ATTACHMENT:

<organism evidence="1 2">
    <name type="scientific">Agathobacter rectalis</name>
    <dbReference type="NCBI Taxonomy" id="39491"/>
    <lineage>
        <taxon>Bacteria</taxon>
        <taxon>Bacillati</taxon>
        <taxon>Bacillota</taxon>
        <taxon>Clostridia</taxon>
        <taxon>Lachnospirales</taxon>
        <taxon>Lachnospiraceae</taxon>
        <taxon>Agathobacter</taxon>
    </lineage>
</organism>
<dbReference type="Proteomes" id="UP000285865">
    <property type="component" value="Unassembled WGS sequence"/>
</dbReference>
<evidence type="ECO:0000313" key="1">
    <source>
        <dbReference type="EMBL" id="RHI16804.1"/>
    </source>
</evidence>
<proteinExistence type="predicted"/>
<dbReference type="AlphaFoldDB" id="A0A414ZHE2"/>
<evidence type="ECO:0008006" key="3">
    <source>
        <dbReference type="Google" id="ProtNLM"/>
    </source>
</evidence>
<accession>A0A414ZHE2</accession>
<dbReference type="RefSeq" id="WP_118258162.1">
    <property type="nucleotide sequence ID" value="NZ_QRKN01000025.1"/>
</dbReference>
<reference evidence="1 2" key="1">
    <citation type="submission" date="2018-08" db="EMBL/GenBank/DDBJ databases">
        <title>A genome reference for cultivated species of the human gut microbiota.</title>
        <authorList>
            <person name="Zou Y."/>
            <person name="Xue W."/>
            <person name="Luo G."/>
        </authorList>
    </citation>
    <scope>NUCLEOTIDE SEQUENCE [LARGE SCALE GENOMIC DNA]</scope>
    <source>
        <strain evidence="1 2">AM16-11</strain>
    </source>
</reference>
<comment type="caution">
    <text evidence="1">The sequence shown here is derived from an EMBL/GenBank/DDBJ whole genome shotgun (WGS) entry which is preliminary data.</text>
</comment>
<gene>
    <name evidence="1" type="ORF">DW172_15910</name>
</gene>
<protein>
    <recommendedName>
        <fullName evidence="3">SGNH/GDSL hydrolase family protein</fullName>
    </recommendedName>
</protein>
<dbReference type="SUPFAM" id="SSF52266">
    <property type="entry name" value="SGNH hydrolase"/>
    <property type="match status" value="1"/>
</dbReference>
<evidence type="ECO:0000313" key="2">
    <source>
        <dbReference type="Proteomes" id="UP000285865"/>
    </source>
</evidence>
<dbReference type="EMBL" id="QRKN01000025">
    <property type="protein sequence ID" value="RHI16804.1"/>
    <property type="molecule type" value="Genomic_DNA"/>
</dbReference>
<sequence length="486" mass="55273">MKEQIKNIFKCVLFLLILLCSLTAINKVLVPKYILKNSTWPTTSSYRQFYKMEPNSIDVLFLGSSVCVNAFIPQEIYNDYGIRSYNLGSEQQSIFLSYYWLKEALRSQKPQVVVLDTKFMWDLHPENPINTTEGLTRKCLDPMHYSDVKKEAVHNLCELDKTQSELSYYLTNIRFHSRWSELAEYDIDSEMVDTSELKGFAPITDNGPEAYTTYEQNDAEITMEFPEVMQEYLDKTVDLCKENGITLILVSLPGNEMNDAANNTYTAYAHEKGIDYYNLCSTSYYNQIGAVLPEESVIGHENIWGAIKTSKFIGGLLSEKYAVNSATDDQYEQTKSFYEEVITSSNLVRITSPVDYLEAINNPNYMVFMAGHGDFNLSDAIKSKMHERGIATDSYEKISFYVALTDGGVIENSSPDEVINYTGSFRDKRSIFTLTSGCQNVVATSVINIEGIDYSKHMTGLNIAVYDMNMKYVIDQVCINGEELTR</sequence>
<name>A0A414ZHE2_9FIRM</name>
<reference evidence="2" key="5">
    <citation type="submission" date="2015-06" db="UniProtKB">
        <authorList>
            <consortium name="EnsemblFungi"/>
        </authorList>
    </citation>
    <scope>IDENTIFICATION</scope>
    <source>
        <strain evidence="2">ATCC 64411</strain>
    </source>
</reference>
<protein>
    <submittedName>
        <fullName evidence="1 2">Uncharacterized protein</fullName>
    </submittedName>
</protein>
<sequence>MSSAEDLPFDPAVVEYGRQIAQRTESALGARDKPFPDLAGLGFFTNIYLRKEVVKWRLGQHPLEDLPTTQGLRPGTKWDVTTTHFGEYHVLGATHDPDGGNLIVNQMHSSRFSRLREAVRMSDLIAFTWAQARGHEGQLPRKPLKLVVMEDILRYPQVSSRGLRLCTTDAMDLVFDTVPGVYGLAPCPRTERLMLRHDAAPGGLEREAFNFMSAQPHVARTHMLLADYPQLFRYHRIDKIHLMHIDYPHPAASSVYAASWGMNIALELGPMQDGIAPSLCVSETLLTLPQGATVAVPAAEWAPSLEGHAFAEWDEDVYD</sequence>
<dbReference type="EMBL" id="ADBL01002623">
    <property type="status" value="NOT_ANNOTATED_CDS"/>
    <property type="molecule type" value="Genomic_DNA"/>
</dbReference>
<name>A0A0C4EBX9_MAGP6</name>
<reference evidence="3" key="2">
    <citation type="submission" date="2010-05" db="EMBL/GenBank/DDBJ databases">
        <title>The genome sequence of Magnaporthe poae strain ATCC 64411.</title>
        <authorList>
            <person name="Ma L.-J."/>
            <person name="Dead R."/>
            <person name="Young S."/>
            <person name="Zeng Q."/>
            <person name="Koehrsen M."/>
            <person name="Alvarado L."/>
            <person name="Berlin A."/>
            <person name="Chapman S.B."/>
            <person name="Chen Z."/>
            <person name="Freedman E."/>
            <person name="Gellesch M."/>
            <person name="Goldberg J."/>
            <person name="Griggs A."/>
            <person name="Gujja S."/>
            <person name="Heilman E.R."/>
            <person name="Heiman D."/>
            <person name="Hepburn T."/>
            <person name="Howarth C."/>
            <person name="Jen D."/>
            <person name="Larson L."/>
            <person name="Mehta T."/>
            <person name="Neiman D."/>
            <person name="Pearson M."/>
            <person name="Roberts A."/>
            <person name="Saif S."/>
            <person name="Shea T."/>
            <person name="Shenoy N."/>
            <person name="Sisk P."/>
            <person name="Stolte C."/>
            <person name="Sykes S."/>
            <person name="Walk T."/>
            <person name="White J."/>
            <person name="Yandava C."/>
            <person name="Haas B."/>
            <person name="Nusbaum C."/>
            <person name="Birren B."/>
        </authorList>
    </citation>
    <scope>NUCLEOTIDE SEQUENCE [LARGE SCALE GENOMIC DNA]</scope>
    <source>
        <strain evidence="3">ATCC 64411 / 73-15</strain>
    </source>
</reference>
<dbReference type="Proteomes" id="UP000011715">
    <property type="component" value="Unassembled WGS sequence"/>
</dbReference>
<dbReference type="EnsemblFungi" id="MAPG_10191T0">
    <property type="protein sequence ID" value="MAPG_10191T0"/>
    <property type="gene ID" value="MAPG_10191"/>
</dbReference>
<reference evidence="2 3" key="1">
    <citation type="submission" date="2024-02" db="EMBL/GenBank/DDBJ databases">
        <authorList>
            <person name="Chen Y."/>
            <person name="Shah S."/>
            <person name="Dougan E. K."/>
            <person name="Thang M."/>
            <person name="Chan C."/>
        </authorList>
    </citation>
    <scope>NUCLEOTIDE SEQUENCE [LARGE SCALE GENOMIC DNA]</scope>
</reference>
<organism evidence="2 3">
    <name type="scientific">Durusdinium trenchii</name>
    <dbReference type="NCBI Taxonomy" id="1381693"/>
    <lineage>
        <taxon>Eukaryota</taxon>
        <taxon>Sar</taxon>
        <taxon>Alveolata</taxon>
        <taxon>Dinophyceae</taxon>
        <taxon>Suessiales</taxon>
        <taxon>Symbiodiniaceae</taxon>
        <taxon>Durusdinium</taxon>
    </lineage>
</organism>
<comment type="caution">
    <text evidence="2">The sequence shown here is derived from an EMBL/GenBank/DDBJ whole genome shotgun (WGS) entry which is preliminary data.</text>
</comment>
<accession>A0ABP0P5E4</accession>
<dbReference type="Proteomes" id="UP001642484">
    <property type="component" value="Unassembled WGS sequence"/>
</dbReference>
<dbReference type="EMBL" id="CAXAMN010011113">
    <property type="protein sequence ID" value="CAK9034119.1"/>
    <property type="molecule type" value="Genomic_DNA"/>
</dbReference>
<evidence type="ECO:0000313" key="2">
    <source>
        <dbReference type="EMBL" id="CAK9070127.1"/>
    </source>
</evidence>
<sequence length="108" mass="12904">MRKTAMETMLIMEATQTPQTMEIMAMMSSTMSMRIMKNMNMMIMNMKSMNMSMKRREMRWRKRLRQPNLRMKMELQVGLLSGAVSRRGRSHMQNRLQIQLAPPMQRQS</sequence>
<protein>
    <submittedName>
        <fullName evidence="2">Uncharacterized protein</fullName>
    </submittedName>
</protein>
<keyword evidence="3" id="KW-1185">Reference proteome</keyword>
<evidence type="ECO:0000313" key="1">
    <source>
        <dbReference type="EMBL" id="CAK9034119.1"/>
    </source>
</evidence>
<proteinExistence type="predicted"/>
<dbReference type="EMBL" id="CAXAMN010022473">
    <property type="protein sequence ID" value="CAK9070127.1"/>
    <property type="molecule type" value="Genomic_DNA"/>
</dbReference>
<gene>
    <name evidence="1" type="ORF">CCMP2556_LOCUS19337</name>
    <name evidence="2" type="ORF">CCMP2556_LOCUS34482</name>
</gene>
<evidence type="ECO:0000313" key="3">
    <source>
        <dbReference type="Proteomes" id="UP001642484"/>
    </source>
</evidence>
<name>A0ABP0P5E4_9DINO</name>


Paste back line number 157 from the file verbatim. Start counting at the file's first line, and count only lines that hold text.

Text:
        </authorList>